Fewer "sickies" not necessarily a healthy sign

7 March 2014

The number of sick days taken by UK employees fell by 131 million days last year to 4.4 days per worker, according to the latest figures from the Office for National Statistics (ONS).

This represents a continued downward trend in sickness absence. However, the Chartered Institute of Personnel and Development (CIPD) has questioned whether this drop hides a rise in presenteeism and has suggested that the fall is down to employers getting tougher on absence rather than healthier employees.

According to the CIPD, sickness absence at work has fallen by nearly a third compared to a decade ago, when the average worker took 7.3 days off sick per year. The main causes of sickness are musculoskeletal conditions, followed by minor coughs and colds and anxiety/depression.

Ami Naru, employment specialist at law firm Irwin Mitchell, said: "Employers have toughened up in terms of policing sickness. The fall in sickness absence, although welcome news, will therefore probably not come as a surprise to those prudent employers who have such policies in place."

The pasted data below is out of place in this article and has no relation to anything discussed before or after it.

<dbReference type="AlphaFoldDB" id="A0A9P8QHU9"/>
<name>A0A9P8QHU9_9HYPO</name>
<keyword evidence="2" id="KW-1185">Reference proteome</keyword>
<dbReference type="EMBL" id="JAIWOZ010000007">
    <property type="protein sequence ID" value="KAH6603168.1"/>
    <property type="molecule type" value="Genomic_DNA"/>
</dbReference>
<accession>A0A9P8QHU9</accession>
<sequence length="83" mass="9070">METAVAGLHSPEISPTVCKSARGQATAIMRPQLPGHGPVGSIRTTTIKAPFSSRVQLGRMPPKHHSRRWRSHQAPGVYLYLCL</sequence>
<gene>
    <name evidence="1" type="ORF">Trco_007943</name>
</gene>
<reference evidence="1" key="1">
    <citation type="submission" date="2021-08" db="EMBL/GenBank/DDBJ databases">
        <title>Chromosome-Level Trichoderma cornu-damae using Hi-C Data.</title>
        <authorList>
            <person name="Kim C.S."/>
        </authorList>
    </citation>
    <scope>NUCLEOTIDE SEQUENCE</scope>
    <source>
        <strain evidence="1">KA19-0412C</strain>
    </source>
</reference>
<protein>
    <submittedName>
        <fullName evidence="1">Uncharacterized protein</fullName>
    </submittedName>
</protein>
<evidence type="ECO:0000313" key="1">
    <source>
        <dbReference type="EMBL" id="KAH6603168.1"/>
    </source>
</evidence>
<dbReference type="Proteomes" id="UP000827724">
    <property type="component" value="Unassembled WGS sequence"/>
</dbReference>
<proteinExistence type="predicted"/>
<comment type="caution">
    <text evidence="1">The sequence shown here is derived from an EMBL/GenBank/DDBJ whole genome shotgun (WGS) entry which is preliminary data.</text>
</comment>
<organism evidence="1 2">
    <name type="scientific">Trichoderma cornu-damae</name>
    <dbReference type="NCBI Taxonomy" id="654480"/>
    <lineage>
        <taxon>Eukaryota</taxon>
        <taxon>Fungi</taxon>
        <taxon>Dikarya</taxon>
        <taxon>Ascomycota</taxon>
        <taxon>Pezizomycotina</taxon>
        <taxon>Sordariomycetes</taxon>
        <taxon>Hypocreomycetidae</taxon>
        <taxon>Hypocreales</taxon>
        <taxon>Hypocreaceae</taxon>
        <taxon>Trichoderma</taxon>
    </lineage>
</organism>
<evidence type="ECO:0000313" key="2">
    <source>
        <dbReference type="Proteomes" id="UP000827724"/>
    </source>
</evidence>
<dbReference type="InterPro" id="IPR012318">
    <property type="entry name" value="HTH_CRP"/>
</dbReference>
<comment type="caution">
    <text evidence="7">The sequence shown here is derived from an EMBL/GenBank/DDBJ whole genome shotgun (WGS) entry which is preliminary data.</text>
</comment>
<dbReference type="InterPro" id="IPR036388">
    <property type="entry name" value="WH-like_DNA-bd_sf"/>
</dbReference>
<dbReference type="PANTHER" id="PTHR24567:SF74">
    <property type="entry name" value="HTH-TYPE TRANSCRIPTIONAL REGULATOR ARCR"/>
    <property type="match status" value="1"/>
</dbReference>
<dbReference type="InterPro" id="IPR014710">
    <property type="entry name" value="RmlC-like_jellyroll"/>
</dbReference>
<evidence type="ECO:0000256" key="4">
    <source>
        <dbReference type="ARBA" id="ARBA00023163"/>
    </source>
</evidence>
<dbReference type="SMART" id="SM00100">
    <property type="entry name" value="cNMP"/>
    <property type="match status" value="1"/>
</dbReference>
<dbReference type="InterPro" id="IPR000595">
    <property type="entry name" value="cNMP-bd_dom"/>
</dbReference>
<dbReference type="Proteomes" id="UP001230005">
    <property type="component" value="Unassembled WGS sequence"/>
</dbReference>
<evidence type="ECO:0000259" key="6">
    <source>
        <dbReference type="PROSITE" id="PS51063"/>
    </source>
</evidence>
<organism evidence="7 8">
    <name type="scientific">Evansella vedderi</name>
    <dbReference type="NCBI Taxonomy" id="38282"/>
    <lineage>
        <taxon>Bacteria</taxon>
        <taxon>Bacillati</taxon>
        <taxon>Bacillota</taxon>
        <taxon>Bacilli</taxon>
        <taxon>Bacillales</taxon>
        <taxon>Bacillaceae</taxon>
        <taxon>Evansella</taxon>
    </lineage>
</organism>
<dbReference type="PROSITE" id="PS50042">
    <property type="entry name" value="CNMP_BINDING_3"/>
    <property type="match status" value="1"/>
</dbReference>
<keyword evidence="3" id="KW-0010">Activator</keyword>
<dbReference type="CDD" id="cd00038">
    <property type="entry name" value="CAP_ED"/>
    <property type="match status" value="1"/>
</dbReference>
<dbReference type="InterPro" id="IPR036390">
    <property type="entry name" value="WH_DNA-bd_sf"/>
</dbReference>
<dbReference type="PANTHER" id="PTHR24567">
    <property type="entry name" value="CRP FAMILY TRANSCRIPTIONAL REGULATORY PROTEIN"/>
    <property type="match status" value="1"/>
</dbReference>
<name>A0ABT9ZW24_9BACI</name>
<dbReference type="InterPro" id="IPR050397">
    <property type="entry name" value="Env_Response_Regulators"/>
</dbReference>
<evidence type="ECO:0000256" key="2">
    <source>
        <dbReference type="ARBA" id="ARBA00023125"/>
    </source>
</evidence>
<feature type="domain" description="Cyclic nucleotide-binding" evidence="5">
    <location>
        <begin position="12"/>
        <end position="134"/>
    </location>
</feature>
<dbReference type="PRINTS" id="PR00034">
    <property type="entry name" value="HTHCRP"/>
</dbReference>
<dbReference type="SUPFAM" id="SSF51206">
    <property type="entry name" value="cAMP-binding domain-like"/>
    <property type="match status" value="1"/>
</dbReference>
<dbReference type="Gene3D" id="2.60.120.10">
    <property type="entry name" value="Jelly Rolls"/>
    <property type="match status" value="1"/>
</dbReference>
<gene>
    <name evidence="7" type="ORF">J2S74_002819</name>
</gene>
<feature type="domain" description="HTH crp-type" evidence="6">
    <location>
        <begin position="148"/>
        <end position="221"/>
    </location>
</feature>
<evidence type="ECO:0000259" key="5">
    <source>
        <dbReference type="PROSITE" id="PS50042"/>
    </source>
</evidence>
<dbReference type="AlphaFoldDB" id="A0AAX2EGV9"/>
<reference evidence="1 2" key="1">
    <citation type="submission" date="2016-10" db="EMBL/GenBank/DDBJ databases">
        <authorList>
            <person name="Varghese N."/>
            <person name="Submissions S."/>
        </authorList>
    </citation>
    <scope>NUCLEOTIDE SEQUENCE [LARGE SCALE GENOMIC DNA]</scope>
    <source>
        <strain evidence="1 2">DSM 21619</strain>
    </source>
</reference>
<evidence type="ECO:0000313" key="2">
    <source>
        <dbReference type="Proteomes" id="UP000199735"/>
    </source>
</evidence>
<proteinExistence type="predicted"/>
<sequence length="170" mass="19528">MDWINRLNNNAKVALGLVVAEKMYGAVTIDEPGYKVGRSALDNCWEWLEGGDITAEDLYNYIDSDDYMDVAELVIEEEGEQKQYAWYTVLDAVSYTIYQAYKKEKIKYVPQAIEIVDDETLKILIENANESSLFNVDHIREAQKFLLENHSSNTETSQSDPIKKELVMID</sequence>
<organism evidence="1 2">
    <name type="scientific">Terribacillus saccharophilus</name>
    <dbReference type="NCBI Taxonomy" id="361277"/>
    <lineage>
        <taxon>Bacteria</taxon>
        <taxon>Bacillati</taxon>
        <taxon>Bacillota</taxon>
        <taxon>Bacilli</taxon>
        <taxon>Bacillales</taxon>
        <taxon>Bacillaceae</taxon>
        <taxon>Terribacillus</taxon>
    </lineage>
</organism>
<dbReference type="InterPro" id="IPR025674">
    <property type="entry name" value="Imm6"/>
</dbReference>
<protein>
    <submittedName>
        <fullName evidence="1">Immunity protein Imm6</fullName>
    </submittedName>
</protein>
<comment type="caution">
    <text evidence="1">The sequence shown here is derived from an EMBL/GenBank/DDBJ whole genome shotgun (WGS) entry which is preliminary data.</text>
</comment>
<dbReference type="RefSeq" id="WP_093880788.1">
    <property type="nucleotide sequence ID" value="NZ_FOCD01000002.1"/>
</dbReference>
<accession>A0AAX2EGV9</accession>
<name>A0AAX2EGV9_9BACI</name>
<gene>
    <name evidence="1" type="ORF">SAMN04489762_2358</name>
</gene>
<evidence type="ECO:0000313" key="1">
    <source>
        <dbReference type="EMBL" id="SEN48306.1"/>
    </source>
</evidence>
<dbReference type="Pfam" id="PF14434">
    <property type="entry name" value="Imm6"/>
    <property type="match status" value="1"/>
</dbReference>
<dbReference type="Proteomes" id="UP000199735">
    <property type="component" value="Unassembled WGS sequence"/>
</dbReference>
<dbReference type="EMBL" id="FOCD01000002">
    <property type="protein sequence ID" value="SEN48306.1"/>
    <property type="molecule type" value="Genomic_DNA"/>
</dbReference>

Interestingly, workers aged 16-24 – a group often blamed for taking too many "sickies" – actually took the fewest number of days off ill.

Frances O'Grady, TUC secretary general, said: "These figures prove there is no such thing as a sickie culture."

However, she said the figures could mask a more worrying trend: "The real health threat we face is the growing culture of presenteeism, where unwell staff are pressured into coming to work by their bosses."

This concern was echoed by former CIPD chief economic adviser, Dr John Philpott, now director at The Jobs Economist. He said: "Although the overall rate of sickness is down, more working days are being lost to the common mental health problems of stress, depression and anxiety. The 15.8 million days lost here in 2013 was up from 11.8 million days lost in 2010."

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